Celebrating over 50 years of Peter Beales Roses   •  Passionate about roses since 1968
Celebrating over 50 years of Peter Beales Roses
Celebrating over 50 years of Roses

Training Roses

More Less

Did you know? Many of our How to Guides are now available to Download/Print by clicking here


Training climbing and rambling roses

Roses do not cling to the wall themselves like some plants do. Therefore they will require tying in. On a wall it is a good idea to put up trellis or wires for this purpose. As the rose grows it should be encouraged to grow horizontally outward and upward. The lower stems straight out where possible and the taller ones, up and then outward. In this way new growth will be encouraged, as will more flowers.

On a pillar it is best, where possible to train the branches around it for the same reason as above.

Ramblers for trees will need to be tied to the trunk to begin with until the branches meet those of the tree, thereafter, the tree will act as a natural support.

Training Climbing and Rambling Roses Trellis

To prevent all the flowers appearing at the top of a trellis, wall or fence, curve and arch the stems as much as possible, rather than keeping them straight. This will encourage side lateral growth which will encourage flowering lower down the plant. Attach stems to the trellis using loosely tied green string.


Training Roses on fences 

Training Standard Tree Roses

A standard tree rose must always be staked for the weight of the rose, especially when in flower could cause it’s brittle stem to bend and snap. A wooden stake is the best. Strap the stem to the stake with purpose made ties and guide the spacer, usually part of the tie, between the stem and the stake to prevent rubbing.

A weeping standard will need to have it’s branches trained. There are a couple of methods for doing this. One is to purchase an umbrella cage. These are usually metal and can be fixed to the top of the stake. The umbrella consists of band of metal in the shape of an umbrella. The arching branches can be tucked under it and tied in place if necessary the flowers allowed to peer through.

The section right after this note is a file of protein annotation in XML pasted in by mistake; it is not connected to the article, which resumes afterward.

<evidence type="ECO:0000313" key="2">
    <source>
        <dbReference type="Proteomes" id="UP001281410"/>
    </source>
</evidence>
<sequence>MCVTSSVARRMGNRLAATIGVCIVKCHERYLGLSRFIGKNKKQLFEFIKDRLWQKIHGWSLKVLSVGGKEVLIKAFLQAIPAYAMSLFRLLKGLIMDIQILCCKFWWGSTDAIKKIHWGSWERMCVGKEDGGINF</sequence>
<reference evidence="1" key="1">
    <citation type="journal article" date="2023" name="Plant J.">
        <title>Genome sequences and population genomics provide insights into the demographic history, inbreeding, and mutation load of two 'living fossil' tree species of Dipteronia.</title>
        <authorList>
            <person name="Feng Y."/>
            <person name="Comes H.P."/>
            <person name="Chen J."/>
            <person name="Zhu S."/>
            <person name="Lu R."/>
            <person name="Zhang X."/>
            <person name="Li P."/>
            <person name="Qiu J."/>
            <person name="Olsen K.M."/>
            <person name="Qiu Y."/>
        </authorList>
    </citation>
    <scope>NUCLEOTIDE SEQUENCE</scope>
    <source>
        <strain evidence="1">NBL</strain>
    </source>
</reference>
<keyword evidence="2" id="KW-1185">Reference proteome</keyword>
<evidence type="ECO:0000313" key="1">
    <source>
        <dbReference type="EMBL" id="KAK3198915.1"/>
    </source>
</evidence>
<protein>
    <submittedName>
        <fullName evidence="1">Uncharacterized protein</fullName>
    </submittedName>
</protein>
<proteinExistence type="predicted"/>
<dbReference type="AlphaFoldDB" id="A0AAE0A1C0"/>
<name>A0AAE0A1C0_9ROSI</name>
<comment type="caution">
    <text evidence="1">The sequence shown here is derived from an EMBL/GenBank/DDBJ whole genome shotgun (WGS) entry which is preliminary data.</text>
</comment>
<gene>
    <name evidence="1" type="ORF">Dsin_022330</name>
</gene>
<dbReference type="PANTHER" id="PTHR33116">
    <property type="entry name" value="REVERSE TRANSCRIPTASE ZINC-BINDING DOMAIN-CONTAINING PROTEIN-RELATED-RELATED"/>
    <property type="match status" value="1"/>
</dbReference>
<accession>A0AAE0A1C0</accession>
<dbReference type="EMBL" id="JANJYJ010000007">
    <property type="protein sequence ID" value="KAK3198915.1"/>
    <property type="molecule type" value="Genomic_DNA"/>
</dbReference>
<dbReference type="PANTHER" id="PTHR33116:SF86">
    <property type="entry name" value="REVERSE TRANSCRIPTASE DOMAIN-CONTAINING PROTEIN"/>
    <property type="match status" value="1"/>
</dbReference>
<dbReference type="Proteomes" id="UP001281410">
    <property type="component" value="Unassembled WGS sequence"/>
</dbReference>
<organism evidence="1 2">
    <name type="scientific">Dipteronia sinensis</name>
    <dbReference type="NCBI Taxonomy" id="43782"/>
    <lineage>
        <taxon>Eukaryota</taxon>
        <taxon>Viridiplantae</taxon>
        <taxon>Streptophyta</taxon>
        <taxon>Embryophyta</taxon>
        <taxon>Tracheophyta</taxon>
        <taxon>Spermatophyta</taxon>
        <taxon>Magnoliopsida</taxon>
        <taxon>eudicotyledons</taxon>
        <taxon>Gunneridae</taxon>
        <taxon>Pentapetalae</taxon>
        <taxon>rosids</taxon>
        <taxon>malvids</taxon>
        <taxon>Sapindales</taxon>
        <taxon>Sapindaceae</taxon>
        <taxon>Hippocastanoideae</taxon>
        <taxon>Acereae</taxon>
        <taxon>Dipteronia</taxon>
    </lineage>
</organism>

Alternatively, use soft garden string tied to the branches and pull them downwards, attaching the other end of the string to the stake. The look that is achieved is far more natural.

Training Standard Tree Roses

Training Shrub Roses

It is true that some shrub roses can be a bit lax and floppy in growth and will often spill over. The answer is to either prune them hard or support them, unless you like the manner in which they are growing and have a big enough garden to accommodate them.

There are several ways of giving these roses the support they need. An obelisk or wig-wam made from wood can work nicely. Place the structure over the rose, then tie the branches to it from within to allow the flowers to protrude through. Alternatively a ring or a square support on legs can be placed around the plant whilst it is still small enough to take it, the branches are then encouraged to tumble over it.

Another rather attractive method is to peg the branches down. As they become long enough pull the arching branches to the floor and simply peg them there using pegs rather like tent pegs. Obviously the garden needs to be big enough to take this method, but the naturally created fountains will become fountains of flower when the roses are in bloom, for they will be encouraged along the whole length of the stem.

Many of the Bourbons and Hybrid Perpetuals are ideal for this method of training. This ‘pegged down’ rose will look fabulous when it comes into bloom.

Join our exciting mailing list for exclusive news, tips, voucher codes & special offers!

Your email address will be used to subscribe you to the emailing list.  You can unsubscribe by clicking the unsubscribe link at the bottom of any mailout.

Your personal data is always safe with us

Please wait while we add you to our newsletter...

Welcome to our mailing list!

An error occured adding you to our mailing list

try again